In case you have not heard, Windows 8 is coming out October 26th, just one week from now. If you have not heard this before it is not surprising. There is practically no buzz brewing about Windows 8. The upgrade from Android 4.0 to 4.1 generated more excitement. So did the upgrade to iOS 6, though most of that buzz was negative, so it is probably good that Windows 8 is not generating that kind of buzz. Much to the chagrin of PC makers, and Microsoft stock holders, Windows 8 is going mostly unnoticed.
First let me say that this essay is not an anti-Windows 8 rant. The truth is, I have never tried it, and the people that I trust who have tried it says it is fine, and perfectly backwards compatible, runs everything Windows 7 did and even boots faster and launches most program faster. There are good reasons to upgrade, and I may one day upgrade myself — someday — but I just can’t bring myself to do it.
Why? Blame the marketing, that is what this essay is about. In fact, if I get any info incorrect in this essay, you can blame the marketing too. I’m giving my impressions based on info that I have been exposed to (what little of it there is), so I may have some things wrong. So be it.
I have the advantage of not being a shill for Microsoft, or work for any tech publication or website that depends on Microsoft advertisements or free handouts. Therefore I can tell the truth about what we the average tech savvy crowd really thinks of Windows 8.
Marketing problem #1: It’s ugly as fuck!
Those screens you see above are atrocious. I’m just saying what everyone is thinking. Red, green, blue, cyan, magenta, yellow, and white: That’s all the colors you are willing to use? Look at the opening screens for Android tablets, look at the screens for iPad with iOS. They are cool, they are slick, they look what we imagine the next generation of tech should look like. Windows 8 look like someone barfed a lego set. I am certain at some point in the future, someone will find a way to customize the 4 bit color graphics to look really cool too. As soon as they do, Microsoft should give them a job.
Marketing problem #2: It’s basically an overlay
As I understand it, Windows 8 has two user interfaces. One is basically Windows 7 without a start button (actually if you click where the start button should be you will still get the start menu), the other is the barf lego screen which they are calling the start menu. The first interface is designed to work with the traditional keyboard and mouse, the second is designed primarily to work with touch screen controls. Easy access to everything no matter which way you choose to interface. Sounds great, except that 98% of all PC users use the keyboard/mouse (or touchpad) combo. I work in an office filled with computer users, and most of them sit further than arms length away from their monitor. Reaching out to touch a screen when you have a perfectly good keyboard and mouse right there seems like a chore. Some people swear it is faster and easier to touch your monitor, but they said the same thing about Dvorak keyboards, and after 50 years most everyone still uses QWERTY.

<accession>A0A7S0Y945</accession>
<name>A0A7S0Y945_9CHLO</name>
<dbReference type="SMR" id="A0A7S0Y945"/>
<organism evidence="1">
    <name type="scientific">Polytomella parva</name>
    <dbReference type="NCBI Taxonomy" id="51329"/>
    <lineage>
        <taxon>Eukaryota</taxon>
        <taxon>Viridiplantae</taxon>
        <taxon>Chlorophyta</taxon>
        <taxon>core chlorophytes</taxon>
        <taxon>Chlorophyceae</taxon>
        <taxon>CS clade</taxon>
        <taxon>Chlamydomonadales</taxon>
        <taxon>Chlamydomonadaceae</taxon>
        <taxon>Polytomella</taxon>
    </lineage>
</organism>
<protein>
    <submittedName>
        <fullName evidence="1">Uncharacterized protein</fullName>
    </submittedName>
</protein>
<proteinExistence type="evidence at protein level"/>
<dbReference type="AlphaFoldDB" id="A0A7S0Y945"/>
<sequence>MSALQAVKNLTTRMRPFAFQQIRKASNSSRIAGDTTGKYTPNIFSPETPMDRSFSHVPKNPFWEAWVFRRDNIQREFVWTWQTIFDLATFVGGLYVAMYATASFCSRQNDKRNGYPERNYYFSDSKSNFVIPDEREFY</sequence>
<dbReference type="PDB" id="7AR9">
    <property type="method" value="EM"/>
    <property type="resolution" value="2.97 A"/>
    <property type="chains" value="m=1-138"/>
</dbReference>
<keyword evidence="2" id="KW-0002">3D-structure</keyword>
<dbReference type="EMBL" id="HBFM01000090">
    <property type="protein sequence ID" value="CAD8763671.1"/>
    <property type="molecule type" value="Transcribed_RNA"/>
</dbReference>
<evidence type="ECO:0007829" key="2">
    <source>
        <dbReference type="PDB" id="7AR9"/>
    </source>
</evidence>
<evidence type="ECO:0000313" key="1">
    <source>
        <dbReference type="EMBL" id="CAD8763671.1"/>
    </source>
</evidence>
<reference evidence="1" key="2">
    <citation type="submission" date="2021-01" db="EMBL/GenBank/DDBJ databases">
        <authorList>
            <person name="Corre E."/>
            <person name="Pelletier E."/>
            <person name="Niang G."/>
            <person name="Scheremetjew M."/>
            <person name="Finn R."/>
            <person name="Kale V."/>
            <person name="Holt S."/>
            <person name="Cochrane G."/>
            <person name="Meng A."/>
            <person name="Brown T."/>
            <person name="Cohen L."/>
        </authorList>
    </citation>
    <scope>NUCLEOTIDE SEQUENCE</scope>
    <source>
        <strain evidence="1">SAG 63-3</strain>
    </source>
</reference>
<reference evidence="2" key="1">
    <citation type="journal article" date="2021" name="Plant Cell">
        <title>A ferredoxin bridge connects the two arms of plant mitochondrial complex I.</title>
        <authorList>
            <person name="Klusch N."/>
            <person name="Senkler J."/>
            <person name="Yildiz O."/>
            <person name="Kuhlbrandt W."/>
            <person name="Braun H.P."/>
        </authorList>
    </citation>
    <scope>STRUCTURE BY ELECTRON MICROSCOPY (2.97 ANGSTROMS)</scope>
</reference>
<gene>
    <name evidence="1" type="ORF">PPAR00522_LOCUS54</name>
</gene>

Sure the new Start Menu can be negotiated with keyboard and mouse, but because it was not designed that way it is clunky to use. It sounds basically like an “overlay” program, like Microsoft Bob.
Marketing problem #3: The Touchscreen OS
Microsoft is trying to sell the vision that the future is touch screen. That may be true, but they are making it sound like you HAVE to convert. Obviously, you don’t have to, but they are not marketing Windows 8 as an improvement over Windows 7, they are marketing it as a touch screen OS.
I have a touchscreen tablet, two in fact. Receiving info from these devices is fast and efficient. Watching videos, reading books and magazines, playing touchscreen games, and for the most part surfing the web are fast and easy on tablets.
What is not fast and easy is whenever you have to pull up the on screen keyboard to enter info. As simple and as easy as pulling up info is on a touch screen tablet, the exact opposite is true when it is time to enter in info. Keyboard and mouse are so much better for those tasks there can be no question.
Marketing problem #4: The REAL Touchscreen OS = RT, not 8
At the same time Microsoft is launching Windows 8, they are also launching Windows RT, a hobbled step child of 8 designed to run on tablets instead of PCs. I keep reading many articles that are getting these two confused. For some reason it seems Microsoft wants us to get these two confused, to equate RT and 8 in our heads for some reason, despite the fact that RT is generating a lot of bad press. RT is a closed off OS, with no traditional Windows interface, only Start Menu. If you want software for RT you have to buy it from the Microsoft store. RT is basically Microsoft’s version of Android or iOS.
Unless I am mistaken, Windows 8 is basically Windows 7 with a new Start Menu, and a couple of other enhancements. You can still run traditional PC software, games, and utilities on Windows 8 computers. RT is a hobbled version that can’t do that stuff. The fear is that the next Windows OS, will only follow the RT model and leave old PC programs that are not compatible with RT orphaned.
I am of the opinion that the exact opposite will be true. I’m betting RT devices will sell poorly, the next CE or the next Zune. The competition in the closed marketplace model is too well entrenched to ever establish a decent market share.
Bottom line is that I want the PC market to stay alive. Just as gaming consoles can never replace PCs, neither can touch screen tablets. Therefore, I want to be sure that Windows 8 is the next evolution destined to make the PC better, not a distraction to a dead end. The marketing department at Microsoft is not giving me much to be sure about.